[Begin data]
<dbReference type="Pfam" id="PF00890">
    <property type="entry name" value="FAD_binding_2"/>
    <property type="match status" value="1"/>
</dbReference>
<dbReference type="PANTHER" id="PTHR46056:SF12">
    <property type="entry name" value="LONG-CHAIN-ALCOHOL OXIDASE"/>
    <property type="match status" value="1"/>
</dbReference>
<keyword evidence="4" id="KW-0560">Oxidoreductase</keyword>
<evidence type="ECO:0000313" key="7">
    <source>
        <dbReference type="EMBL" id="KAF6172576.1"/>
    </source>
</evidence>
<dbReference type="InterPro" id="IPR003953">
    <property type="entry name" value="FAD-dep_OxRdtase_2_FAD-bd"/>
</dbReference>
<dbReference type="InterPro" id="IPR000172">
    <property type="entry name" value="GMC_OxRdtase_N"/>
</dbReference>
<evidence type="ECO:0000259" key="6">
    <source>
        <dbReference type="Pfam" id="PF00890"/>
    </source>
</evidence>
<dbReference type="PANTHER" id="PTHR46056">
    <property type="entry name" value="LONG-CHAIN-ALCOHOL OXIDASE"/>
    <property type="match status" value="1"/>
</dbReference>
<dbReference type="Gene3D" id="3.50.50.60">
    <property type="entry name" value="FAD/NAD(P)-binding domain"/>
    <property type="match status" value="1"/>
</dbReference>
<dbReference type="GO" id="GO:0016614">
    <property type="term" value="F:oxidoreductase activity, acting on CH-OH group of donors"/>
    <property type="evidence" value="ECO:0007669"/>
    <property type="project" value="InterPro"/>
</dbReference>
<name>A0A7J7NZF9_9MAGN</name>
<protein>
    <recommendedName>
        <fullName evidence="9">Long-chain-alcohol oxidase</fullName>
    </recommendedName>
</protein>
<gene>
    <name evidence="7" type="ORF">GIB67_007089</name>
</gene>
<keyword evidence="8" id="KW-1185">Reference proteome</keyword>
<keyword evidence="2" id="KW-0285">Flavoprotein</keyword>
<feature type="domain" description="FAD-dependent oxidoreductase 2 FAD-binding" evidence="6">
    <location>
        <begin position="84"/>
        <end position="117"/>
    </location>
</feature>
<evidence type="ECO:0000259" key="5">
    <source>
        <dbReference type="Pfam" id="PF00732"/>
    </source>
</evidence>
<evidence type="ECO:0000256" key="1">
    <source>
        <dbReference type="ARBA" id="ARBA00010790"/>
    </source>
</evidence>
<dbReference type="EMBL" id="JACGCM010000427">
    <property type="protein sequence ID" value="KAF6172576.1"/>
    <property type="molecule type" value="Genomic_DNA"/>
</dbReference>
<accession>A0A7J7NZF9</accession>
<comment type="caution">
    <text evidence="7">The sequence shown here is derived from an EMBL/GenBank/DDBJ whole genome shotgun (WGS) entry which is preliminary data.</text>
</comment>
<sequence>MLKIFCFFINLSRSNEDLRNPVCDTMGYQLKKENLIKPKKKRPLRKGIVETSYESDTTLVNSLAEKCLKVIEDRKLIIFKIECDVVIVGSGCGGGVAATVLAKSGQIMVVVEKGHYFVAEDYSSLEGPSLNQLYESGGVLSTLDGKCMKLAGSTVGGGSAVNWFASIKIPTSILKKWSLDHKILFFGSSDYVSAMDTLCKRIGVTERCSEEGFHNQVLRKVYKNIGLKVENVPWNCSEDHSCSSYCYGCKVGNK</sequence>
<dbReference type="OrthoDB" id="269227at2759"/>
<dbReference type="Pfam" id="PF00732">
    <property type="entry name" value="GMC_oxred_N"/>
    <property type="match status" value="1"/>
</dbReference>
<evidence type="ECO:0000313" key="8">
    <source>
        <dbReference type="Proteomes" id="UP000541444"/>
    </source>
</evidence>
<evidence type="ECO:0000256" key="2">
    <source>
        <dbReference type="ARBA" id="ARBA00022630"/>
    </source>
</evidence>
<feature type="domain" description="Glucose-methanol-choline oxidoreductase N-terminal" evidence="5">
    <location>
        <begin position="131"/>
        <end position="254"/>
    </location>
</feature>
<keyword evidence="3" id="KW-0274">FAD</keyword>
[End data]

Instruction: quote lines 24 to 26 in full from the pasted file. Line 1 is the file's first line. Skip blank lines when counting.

    </source>
</evidence>
<dbReference type="PANTHER" id="PTHR46056">